If we read and accept the current state of GIMP's development to be dire with only two principal developers left, we can see that the project might have a rough road ahead.

How is it that the flagship imaging application struggles along with only two principal developers working on it and an alternate project such as Blender is absolutely thriving in Libre software? To an outsider, this might be interpreted as a symptom of a lower level dysfunction.

Back to Audience

Are there any solutions out there for the GIMP dilemma?

It would seem logical that with GIMP's currently suffocating level of principal developers that an investment in priorities would be well spent.

Is GIMP seeking to be an advanced or professional grade imaging tool or is it a hobby grade application?

In a private discussion, Michael Terry of the University of Waterloo offered that the largest percentage of GIMP's user base was amateur and hobby individuals. Should GIMP perhaps alter its course to focus and elevate its usefulness to this audience? Even acknowledging an amateur imaging audience doesn't eradicate the above issues either, as it is more likely that an amateur photographer will require exposure correction that uses the deeper bit depth than a seasoned veteran.

If GIMP has aspirations to be a professional grade tool, then it indeed needs to prioritize the needs of the artists and technicians in those environments above all else. Is single window mode a priority over deep bit depths when the vast bulk of professional artists are working in a multi window Photoshop on an Apple Macintosh product environment?

The Future?

It is a sincere hope that GIMP finds itself in the near future. Current and, more importantly, future Libre artists rely on it extensively.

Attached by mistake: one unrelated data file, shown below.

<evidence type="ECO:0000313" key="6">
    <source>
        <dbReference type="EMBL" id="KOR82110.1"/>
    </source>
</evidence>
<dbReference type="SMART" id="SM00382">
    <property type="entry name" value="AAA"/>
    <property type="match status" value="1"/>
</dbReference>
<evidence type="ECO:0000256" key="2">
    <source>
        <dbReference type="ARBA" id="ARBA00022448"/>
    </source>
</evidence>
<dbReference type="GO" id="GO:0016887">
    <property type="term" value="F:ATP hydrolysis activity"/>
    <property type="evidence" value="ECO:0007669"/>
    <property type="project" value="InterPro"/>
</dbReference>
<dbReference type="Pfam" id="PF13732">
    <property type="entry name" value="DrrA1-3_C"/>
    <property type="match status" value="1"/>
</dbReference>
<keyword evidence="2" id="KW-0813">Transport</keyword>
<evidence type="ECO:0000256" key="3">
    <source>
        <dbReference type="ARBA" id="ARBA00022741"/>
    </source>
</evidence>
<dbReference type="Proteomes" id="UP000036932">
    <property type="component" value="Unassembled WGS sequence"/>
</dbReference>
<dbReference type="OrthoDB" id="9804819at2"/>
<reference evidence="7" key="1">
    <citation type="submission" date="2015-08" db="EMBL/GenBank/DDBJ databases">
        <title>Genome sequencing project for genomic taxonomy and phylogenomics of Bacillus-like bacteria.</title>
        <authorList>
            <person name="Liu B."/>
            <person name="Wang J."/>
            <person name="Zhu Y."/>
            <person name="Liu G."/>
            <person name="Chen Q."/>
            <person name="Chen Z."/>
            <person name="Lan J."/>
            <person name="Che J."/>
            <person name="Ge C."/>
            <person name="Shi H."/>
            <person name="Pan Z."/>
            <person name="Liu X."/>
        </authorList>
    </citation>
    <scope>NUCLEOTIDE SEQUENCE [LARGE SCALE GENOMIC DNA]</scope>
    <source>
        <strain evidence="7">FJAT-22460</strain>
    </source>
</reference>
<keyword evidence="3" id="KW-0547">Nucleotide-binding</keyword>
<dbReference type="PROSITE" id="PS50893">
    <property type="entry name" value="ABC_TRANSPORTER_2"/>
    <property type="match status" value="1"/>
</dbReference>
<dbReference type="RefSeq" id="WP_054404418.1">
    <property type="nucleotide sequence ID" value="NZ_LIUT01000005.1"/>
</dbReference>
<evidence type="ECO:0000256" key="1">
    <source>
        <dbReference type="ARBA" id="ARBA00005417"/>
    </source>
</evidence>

All that we can do is ask questions. Is there something wrong with the GIMP development model that prevents growth? Is there anything that could be done to help GIMP achieve the dedicated and passionate developer core that Blender currently has? What can we do as a community to ensure that Libre raster imaging software is a growth area?

GIMP's situation is troubling.

GIMP has factual and easily verifiable shortcomings as an imaging app. Arguing that fact is simply in the realm of delusion. This post has attempted to outline three potential show stoppers for digital artists.

Does GIMP have an identity crisis between the desire to be an advanced imaging editor and the practical reality of its ability? What would sharp and deliberate decisions about audience do to the project[5]?

Does GIMP have an eroding development model? Is there a similarity between GIMP and the erosion that happened at Open Office?

Is there anything that can be done to rectify this situation[6]?

Thank you all for reading...

[1] Interface elements have been left out. Indeed, some of the recent pursuits over single window mode seem glaringly strange given the lack of software ability. It also leaves out some obvious complicating deficiencies in the performance section regarding CMYK subtractive colour modelling for print.
[2] You cannot sandwich images together. Anyone that suggests this as a workaround is about as far away from a credible opinion as you could ask. Also, it still fails to address manipulations within the application such as masking, blurring, scaling, rotating, and other such tools beyond the scope of a RAW image editor.
[3] This obviously is a very basic value as you would most certainly have to include bleeds and like details in a pre-press image.
[4] This doesn't even begin to discuss the complexities of closed and open graphics card driver dilemmas.
[5] Krita recently has made this difficult decision and has been making what appears to be solid progress with a fresh and refined perspective.
[6] Please resist suggesting funding as this appears to be a community based issue. There are countless examples of funding that yields nothing, let alone the practical cost / benefit example of simply purchasing proprietary software. It is, in this context, a completely tangential discussion.